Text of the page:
My winter break wasn’t all fun and games. In the beginning of December, I joined several Nic School students on a trip to New Orleans to attend the Restore America’s Estuaries/The Coastal Society 2016 Summit. This conference was the largest national gathering of the coastal restoration and management community of 2016!
The four-day summit incorporated presentations and conversations from people throughout the coastal conservation community— government agencies, nonprofits, private industries and students like us. As a former Midwesterner, it was great to see people from the Great Lakes as well as the coasts taking part in these discussions. It was a great reminder that there’s no “one way” to be an environmentalist— it takes people with all sorts of knowledge and skill sets to find solutions that make an impact.
I listened to presentations on creative ways to engage volunteers, on oyster shell recycling programs and rights based fishery management in Gambia. I also attended several of talks on living shorelines— their function, their permitting and their future. It’s a subject I’m not terribly familiar with but that I’m hoping to dive into during my community based environmental management practicum this semester.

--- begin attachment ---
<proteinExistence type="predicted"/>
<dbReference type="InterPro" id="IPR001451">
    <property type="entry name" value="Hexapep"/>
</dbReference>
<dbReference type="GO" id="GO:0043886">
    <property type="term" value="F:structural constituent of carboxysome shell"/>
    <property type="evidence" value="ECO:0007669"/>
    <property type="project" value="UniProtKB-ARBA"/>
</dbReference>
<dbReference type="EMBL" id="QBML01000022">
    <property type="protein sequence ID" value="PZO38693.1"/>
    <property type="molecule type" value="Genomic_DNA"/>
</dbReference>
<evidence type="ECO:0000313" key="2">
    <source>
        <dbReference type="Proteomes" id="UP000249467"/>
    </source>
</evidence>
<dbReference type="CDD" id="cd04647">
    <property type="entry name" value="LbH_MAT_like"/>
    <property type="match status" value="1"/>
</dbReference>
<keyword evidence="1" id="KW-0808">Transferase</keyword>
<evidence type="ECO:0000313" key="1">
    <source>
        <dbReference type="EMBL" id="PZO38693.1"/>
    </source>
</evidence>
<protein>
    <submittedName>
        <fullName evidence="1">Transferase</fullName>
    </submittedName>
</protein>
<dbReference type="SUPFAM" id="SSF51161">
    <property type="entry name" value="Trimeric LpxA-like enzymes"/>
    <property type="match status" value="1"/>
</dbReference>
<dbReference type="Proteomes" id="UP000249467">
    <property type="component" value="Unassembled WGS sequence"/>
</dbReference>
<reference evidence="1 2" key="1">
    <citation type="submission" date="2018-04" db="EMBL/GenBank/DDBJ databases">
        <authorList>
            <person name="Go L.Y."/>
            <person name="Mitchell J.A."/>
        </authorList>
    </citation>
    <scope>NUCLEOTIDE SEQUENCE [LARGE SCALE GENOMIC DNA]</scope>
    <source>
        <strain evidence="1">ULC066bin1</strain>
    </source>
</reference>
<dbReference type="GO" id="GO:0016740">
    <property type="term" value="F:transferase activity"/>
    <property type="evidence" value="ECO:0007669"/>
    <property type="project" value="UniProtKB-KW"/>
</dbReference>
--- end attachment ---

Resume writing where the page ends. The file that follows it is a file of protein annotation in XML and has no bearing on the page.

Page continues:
One of the most interesting presentations I heard was given by Todd Woodard of the Samish Indian Nation’s Natural Resources Department in Washington state. They’ve been working on a series of three living shorelines projects on beaches bordering their reservation where rapidly eroding shoreline was threatening important cultural and ecological areas for the tribe. I was interested not only in the alternative techniques for shoreline stabilization that needed to be used on the Pacific Northwest’s rocky coast, but also in the way that Woodard and his colleagues ensured that they worked with members of the Samish Nation to ensure that the project met the community’s needs.
Having the summit in New Orleans was a great opportunity as well. It was my first visit to the city and it was incredible to visit a place that was so obviously steeped in culture and tied to the ocean. My classmates and I ate our weight in seafood— in particular, I was introduced to charbroiled oysters. You already know that I love raw oysters on the half shell, but the buttery cheesy decadence of charbroiled oysters was a definite highlight of the trip.
At the end, I was reminded of how much work I have ahead of me, but also how many brilliant people I’ll have by my side. All in all I left the summit feeling simultaneously inspired, overwhelmed and motivated— which was, perhaps, the goal.